Anti-Depressant Medication: Prozac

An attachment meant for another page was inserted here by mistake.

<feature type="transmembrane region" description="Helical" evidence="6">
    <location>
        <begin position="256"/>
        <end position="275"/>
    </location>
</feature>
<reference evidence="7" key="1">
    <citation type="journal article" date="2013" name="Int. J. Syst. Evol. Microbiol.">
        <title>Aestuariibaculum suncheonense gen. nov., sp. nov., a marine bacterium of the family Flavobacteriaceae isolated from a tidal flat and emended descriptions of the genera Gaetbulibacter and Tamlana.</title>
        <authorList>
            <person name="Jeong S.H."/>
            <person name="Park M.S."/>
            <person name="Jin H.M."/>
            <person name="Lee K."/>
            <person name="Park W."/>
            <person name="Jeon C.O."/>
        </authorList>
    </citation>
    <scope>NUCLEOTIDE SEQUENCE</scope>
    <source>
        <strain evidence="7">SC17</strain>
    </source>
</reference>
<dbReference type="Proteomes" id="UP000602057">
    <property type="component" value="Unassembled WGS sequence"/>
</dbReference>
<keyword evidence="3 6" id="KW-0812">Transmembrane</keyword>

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Prozac belongs to a group of medications classed by chemists as selective serotonin reuptake inhibitors (Ogbru, n.d.) and is a trade name for fluoxetine, a commonly prescribed anti-depressant drug. It is available in several forms, as capsules, both short and in long acting delayed release from a tablet, and as a solution to be taken orally. Other trade names for fluoxetine include Rapiflux, Sarafem and Selfemra. Previous tricyclic antidepressants (TCAs) worked on three different neurotransmitters, which are associated with human moods, these being dopamine, serotonin and noradrenaline. Prozac works on only one of these and that is serotonin. The recommended dosage daily is 10-80 mg in tablet form. Because its action is cumulative, it can take a number of weeks before positive effects are perceived. Prozac is used to treat a large number of mental health disorders such as serious depressive disorders, the eating disorder bulimia nervosa, anxiety conditions such as obsessive-compulsive disorder, panic disorders and premenstrual dysphoric disorder (“Prozac information from”, n.d.). The same web sites states that there may be instances when Prozac is used to treat some other conditions. Prozac is also sometimes used together with olanzapine (Zyprexa) in order to treat the depression, which occurs as part of bipolar disorder (manic depression). This combination can also be used to treat the symptoms of depression, which has proved intractable to other medical interventions using at least two other medications, which have not relieved the symptoms successfully. Prozac first became publically available in the United States of America in 1988, and quickly became a widely prescribed drug. It is the registered name of fluoxe... ... middle of paper ... ...mation at RxList. (n.d.). Retrieved March 6, 2014, from Prozac information from (n.d.). Retrieved March 6, 2014, from Prozac. (2000). In Physicians' desk reference (54th ed., p. 962). Montvale, NJ: Medical Economics Co. Smith, B. (2012). Inappropriate prescribing. American Psychological Association, 43(6), 36. Retrieved from Thioridazine: MedlinePlus Drug Information. (n.d.). Retrieved March 6, 2014, from Wagner, G. J., Maguen, S., & Rabkin, J. (1998). Ethnic Differences in Response to Fluoxetine in a Controlled Trial With Depressed HIV-Positive Patients. Psychiatric Services, 49(2), 239-240. Retrieved from

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